A police chief pioneering new ways of dealing with offenders yesterday vigorously defended his force's pilot of a controversial algorithm-based system for picking suitable candidates. Michael Barton, chief constable of Durham Constabulary, was appearing at the first public evidence-gathering hearing of the Law Society's Technology and Law Policy Commission on algorithms in the justice system.
Durham Constabulary has come under fire after revealing last year that it was testing whether an algorithmic 'Harm Assessment Risk Tool' (HART) could help custody officers identify offenders eligible for a deferred prosecution scheme called Checkpoint designed to encourage offenders away from criminality. The tool employs advanced machine learning to predict the likelihood that an invdividual will reoffend in the next two years.
In a robust defence of the pilot, Barton said that HART was intended as a decision support tool and would never take the kind of nuanced decisions made by custody officers. The main reason for its use is to ensure that people identified as suitable for the Checkpoint scheme do not go on to commit serious crimes, he said. 'We are halfway through the pilot of finding out whether custody officers do better than the algorithm,' he said, promising that results will be peer-reviewed and published.
So far fewer than 5% of people in the Checkpoint programme had failed the four-month contract. Barton joked that he was pleased that 'one or two people had taken issue' with the HART pilot - 'because that means you trust the cops.'
The event in Chancery Lane was the first of four public hearings scheduled for the commission, set up by Law Society president Christina Blacklaws.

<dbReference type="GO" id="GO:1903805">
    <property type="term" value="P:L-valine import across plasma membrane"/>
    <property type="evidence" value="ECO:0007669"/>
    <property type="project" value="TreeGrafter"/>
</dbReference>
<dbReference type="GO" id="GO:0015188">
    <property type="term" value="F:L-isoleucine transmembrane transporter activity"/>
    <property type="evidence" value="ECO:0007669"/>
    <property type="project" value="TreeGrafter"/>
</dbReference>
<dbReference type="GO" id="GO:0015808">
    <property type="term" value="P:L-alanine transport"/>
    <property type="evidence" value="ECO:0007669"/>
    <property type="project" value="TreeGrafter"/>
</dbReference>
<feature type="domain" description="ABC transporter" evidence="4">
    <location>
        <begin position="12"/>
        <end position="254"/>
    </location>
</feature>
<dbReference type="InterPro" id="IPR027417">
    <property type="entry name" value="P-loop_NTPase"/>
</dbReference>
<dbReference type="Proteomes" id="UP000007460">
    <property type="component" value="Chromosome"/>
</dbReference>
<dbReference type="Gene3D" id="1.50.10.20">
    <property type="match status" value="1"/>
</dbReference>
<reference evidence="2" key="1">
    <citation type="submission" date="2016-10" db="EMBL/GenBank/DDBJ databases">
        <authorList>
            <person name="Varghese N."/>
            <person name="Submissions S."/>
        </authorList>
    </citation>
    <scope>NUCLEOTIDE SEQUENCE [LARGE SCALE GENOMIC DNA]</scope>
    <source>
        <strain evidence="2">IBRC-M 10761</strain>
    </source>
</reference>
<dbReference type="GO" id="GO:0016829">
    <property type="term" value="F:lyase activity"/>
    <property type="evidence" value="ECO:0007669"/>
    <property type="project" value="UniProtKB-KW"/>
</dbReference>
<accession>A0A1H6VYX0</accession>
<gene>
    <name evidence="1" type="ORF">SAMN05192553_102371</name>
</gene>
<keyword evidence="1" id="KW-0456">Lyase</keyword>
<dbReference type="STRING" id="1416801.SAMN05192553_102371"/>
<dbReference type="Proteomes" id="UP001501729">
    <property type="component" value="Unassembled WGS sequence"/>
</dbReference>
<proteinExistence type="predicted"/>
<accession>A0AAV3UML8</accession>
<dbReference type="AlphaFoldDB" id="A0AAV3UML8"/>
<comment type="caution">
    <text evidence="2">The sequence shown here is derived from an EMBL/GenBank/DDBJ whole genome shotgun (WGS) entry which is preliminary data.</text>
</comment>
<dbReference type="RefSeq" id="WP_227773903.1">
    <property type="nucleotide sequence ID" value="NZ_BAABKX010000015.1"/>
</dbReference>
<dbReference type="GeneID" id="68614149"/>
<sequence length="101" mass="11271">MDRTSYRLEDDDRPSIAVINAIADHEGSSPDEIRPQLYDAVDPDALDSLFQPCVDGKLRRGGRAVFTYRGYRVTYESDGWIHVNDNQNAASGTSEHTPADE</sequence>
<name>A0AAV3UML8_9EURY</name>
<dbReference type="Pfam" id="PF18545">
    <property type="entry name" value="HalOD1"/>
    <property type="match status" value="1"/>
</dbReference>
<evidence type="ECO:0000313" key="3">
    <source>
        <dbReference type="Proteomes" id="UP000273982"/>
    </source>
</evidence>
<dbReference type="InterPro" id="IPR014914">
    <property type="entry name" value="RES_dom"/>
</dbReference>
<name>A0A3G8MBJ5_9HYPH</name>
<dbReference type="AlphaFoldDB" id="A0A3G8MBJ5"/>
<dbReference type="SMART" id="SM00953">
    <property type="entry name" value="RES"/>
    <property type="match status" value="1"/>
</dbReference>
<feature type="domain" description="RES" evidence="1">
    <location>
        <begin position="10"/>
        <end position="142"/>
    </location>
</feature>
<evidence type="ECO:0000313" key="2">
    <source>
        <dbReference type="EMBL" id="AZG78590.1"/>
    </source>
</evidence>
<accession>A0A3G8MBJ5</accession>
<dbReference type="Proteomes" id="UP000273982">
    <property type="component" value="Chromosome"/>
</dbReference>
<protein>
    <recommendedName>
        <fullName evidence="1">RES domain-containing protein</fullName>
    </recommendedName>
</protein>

Earlier, the session heard from leading academics in artificial intelligence, data science and human rights about the potential issues likely to arise when algorithms - the basis of machine-learning artificial intelligence - take key decisions about people's lives. While such systems have the potential to eliminate human bias in criminal justice, there is also the possibility of embedding prejudices in the choice of training data.
One question likely to figure in the commission's report is that of the need for regulation. 'The more that people understand big data analytics the more support there is for the regulation on the use of data and algorithms,' Lorna McGregor, director of the Human Rights Centre at Essex University said. Lillian Edwards, professor of internet law at the University of Strathclyde, noted that criminal justice is exempt from one current regulatory protection, the 'right to information' about automated decision making under the Data Protection Act 2018.
Meanwhile a past sceptic about the need for regulation, Roger Bickerstaff, technology partner at international firm Bird & Bird, told the commission that he had changed his views following the Cambridge Analytica affair. Some form of legal framework associated with the management of these systems is probably appropriate,' he said, suggesting that such oversight should ensure the transparency of automated decision-making.